Martin Smith, an OPC member and veteran journalist who produces and reports for FRONTLINE PBS, co-produced a documentary with his partner, Marcela Gaviria, that aired on June 1, with the first interview of former Al Qaeda commander Abu Mohammad al-Jolani by a Western journalist. “The Jihadist” retraces al-Jolani’s 20-year campaign of Islamist militancy in Iraq and Syria. He is the leader of Hayat Tahrir al-Sham, an Islamist group that opposes Syrian President Bashar al-Assad. Smith interviewed al-Jolani in Syria. The interview marks the first time an Al Qaeda leader has participated in a televised interview with a Western reporter since Osama bin Laden in 1998. Smith and Gaviria won the OPC’s 2009 Edward R. Murrow Award along with colleague David Fanning for their coverage of the Afghan War.

OPC member Robert Nickelsberg’s photographs are featured in a National Geographic feature published on May 20 about the fate of Afghanistan’s cultural artifacts as NATO forces prepare to leave the country in September and the Taliban gains footing. When the Taliban were last in power in 2001, they demolished giant Buddha statues and wrecked and looted the National Museum in Kabul. For the story, written by Andrew Lawler, Nickelsberg photographed workers at the National Museum piecing together the remains of destroyed artifacts, the ruins of shrines and other pre-Islamic sites, and heritage conservation efforts across the country.

Newly joined OPC member Nicolas Niarchos, who is based in the Democratic Republic of the Congo, wrote a piece for the New Yorker published on May 24 about booming demand for cobalt for high-tech components and its effect on Congolese communities. He wrote that Southern Congo sits atop almost half the world’s known supply of cobalt, a discovery that has sparked mass movement, child labor and conflict among neighbors. Niarchos has contributed to The New Yorker since 2014 and is currently working on a book about the global cobalt industry.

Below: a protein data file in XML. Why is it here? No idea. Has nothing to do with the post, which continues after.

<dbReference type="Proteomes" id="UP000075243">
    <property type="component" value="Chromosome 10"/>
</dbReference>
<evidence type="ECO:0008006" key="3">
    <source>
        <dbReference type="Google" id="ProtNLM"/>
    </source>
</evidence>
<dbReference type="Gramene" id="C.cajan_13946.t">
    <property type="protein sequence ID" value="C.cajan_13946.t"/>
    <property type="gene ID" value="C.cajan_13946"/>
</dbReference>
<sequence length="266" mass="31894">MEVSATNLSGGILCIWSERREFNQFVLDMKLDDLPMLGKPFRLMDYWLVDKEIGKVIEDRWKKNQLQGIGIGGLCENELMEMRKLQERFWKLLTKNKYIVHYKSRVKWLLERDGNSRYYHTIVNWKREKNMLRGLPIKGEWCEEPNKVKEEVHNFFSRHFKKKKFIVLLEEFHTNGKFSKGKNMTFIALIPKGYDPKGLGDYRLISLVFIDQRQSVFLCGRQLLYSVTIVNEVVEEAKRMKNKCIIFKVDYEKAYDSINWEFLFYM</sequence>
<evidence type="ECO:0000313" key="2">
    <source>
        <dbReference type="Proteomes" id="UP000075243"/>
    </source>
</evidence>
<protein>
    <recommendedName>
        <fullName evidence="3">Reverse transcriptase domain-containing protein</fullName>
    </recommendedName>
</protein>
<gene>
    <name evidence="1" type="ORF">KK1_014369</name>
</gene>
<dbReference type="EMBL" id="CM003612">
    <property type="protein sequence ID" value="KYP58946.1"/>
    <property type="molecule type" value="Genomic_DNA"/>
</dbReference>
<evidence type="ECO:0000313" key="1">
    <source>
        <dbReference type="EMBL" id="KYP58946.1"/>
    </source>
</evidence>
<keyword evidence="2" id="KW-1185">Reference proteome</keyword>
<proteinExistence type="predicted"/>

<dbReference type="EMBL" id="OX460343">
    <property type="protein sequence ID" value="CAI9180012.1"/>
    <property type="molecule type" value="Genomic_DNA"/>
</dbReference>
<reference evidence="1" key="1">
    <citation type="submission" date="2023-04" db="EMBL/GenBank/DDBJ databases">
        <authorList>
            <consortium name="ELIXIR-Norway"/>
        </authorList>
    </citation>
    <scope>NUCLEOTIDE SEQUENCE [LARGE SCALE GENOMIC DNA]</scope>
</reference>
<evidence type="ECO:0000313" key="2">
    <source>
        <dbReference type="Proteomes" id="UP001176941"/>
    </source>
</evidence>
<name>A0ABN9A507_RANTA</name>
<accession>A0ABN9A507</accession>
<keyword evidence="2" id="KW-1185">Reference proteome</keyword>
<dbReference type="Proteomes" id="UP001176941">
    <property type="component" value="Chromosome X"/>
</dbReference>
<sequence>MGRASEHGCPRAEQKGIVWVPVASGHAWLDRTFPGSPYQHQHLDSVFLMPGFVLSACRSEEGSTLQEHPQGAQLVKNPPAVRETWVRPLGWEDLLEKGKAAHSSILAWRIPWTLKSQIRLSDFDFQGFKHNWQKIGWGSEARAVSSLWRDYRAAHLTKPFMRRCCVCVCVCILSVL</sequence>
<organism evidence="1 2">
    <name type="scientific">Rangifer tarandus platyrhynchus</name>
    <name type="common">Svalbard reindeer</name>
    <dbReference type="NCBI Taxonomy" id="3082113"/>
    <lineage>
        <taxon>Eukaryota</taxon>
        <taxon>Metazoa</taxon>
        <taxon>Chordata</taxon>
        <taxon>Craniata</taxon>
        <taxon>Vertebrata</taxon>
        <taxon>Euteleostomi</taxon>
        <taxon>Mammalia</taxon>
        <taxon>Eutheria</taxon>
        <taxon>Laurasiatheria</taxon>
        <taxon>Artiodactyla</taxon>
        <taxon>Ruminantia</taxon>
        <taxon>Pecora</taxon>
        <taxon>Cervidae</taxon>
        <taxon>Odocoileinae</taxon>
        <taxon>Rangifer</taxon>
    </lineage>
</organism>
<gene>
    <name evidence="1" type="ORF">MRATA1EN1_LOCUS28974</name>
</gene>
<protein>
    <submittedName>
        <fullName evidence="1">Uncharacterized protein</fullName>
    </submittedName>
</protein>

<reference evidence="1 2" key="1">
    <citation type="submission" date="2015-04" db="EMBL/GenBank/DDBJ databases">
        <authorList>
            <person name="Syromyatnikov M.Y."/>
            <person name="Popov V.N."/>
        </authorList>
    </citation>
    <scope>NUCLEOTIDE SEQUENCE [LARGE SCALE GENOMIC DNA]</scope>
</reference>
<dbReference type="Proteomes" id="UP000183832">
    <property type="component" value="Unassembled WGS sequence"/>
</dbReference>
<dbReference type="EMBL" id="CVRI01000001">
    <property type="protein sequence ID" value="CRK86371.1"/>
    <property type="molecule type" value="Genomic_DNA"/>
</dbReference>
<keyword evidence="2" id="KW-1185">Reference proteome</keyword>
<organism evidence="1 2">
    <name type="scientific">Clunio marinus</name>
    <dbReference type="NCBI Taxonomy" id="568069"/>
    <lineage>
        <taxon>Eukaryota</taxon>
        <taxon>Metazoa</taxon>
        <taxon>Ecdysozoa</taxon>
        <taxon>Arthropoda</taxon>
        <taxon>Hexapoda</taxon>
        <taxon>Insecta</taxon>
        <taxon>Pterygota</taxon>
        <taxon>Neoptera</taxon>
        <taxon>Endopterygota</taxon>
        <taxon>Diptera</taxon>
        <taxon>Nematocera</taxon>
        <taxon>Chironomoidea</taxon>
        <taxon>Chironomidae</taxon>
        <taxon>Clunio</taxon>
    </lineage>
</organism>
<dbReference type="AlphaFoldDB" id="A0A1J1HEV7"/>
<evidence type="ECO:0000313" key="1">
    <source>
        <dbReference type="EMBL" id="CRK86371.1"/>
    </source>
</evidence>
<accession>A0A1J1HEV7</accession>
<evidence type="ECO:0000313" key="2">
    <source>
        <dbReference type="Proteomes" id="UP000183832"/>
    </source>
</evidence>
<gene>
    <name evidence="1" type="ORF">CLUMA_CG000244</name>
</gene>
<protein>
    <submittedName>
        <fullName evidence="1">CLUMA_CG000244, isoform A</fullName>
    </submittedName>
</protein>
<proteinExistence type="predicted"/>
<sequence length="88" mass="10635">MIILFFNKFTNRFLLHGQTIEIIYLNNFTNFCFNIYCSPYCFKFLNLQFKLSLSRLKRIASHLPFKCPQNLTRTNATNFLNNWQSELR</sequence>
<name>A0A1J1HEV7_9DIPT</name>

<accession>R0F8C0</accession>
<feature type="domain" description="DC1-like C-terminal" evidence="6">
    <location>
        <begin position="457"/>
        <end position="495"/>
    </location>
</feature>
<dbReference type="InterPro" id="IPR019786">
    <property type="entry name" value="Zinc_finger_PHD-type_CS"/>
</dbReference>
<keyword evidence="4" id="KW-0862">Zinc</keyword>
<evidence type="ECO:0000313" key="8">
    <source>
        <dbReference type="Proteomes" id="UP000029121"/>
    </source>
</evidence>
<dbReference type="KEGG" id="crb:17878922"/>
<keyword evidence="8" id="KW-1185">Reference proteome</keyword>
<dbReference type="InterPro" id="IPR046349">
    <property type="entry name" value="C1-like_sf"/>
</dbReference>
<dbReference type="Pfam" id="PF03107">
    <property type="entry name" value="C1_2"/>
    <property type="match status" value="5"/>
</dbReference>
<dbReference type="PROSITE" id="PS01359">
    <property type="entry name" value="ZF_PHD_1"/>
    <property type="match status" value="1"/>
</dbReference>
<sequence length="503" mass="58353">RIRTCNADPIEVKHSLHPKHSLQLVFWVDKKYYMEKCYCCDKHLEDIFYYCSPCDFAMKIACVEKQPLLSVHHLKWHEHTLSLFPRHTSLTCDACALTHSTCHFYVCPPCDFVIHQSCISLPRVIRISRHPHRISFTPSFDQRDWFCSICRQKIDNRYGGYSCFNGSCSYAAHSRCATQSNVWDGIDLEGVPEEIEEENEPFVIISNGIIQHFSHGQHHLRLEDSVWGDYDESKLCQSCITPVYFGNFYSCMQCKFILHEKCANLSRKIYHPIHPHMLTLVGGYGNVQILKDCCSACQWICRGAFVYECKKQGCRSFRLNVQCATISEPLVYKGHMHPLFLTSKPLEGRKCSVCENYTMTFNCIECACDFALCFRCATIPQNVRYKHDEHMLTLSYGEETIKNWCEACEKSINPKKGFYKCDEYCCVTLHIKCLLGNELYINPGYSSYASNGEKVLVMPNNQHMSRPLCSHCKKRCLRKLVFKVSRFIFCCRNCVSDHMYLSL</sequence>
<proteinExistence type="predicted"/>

Two OPC award winners who work for the Los Angeles Times are suing Minnesota State Patrol officers over attacks during a May 30 protest last year following the police killing of George Floyd. Molly Hennessy-Fiske, a staff writer for the Times since 2006, Carolyn Cole, a veteran photojournalist, are seeking compensatory and punitive damages for attacks they said violated their 1st Amendment rights. The lawsuit says police backed the two women and other journalists into a wall, pepper-sprayed them and struck the group with blunt projectiles despite group members identifying themselves as press and waving press credentials. Cole was pepper-sprayed in both eyes, temporarily blinding her and causing a corneal abrasion in her left eye. Hennessy-Fiske was hit at least five times by blunt projectiles and a tear gas canister on her left leg, according to the journalists’ complaint. Hennessy-Fiske was part of a team that won the OPC’s 2014 Robert Spiers Benjamin Award for coverage of migration from Central America to the U.S. Cole won two OPC Robert Capa Gold Medal Awards for coverage of conflict in Iraq and Liberia in 2003 and for photographs of a siege on a church in Bethlehem in 2002.


Clarence A. Robinson Jr., a Marine Corps combat veteran, journalist and winner of OPC accolades, died on May 27 at the age of 87. Robinson was editor-in-chief of SIGNAL magazine, retiring from there in 1998. He won a 1983 Citation for Excellence from the OPC for best business reporting from abroad in magazines and books for his report on “Middle East Aerospace” for Aviation Week & Space Technology, where he served as senior military editor.